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Do You Need a Nature Prescription?

Nature therapy may mean that better health is right outside your door.

Adding Nature to Your Day continued...

Kids should always be supervised by a responsible adult, Brown advises, and parents should be familiar with which playgrounds are safe in their neighborhood. For playground safety tips, check the web site of the National Association for Playground Safety.

Safety is an important factor for adults, as well. Whether you’re taking an urban hike or a walk in the park, the USDA Forest Service recommends that you do the following:

  • Go with a companion (or at least let someone know where and when you’ll be going)
  • Keep your eye on the weather
  • Wear appropriate clothing for the conditions and locale
  • Be aware of your surroundings
  • Especially if it’s warm outside, take along a bottle of water so you won’t become dehydrated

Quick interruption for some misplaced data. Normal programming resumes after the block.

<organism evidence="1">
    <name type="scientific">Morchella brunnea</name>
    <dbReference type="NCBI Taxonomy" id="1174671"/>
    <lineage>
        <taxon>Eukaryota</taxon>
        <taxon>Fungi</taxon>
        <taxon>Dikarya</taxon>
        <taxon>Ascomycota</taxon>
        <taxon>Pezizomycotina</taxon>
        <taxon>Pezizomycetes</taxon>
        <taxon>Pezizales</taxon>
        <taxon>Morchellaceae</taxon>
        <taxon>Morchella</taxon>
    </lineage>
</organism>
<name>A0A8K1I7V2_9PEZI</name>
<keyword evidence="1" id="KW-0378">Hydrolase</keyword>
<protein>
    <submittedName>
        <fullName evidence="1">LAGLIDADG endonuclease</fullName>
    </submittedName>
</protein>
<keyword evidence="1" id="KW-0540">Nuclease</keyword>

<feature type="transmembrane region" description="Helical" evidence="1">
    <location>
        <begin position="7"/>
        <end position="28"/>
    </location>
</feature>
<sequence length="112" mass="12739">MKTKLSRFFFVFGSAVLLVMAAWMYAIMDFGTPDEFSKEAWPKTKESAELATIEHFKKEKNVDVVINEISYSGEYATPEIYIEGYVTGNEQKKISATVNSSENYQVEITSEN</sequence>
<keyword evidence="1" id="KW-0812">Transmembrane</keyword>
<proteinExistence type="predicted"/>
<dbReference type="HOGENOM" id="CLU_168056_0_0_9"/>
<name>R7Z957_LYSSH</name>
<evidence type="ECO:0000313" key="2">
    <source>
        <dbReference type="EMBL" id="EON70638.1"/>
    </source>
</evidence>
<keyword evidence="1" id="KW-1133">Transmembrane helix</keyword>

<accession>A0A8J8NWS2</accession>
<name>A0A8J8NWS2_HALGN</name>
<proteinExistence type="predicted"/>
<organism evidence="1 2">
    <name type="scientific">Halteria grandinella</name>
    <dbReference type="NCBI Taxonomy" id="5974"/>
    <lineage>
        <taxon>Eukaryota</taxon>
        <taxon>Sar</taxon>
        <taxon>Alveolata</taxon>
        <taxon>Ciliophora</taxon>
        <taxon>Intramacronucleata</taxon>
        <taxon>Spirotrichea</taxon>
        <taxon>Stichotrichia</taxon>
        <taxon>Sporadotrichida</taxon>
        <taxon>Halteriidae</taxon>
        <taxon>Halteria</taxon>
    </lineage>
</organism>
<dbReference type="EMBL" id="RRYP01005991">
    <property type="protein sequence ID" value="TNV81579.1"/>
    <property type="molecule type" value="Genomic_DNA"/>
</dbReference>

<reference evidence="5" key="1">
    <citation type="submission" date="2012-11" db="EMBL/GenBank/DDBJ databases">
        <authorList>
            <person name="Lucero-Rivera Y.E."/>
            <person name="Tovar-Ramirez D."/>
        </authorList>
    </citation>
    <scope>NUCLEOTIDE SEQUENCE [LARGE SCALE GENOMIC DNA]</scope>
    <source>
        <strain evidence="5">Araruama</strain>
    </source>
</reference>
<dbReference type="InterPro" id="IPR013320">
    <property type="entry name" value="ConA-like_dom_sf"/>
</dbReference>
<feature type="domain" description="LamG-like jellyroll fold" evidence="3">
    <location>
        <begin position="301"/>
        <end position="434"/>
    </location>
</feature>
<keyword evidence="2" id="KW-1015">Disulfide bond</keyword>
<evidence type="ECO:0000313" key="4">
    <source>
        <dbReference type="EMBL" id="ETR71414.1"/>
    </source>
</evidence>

• Slather on the sunscreen, and, if necessary, insect repellent.

Clearing Your Mind

Being outside not only improves physical health but offers mental clarity as well, which is one reason certified sex counselor Eric Marlowe Garrison suggests that his clients meet him outside.

“People talk more when they’re moving,” says Garrison, who practices in New York City and Richmond, Va. “The act of physical movement triggers the mind. I can accomplish more with my clients during a 45-minute walk in Central Park than in two hours in my office.”

Garrison, who calls himself a “country boy” at heart, started taking his practice outside about five years ago. At that time, his decision was based on personal preference, but he now finds that research is backing up his instincts.

In a 2010 Japanese study of shinrin-yoku (defined as “taking in the forest atmosphere, or forest bathing”), for example, researchers found that elements of the environment, such as the odor of wood, the sound of running stream water, and the scenery of the forest can provide relaxation and reduce stress; those taking part in the study experienced lower levels of cortisol, a lower pulse rate, and lower blood pressure.

For Garrison, however, the studies really don’t matter. They only confirm what he has long believed. “I can’t deny what I’m seeing with my clients,” he says. “There’s a world of benefit to being out in nature.”

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Reviewed on June 19, 2013

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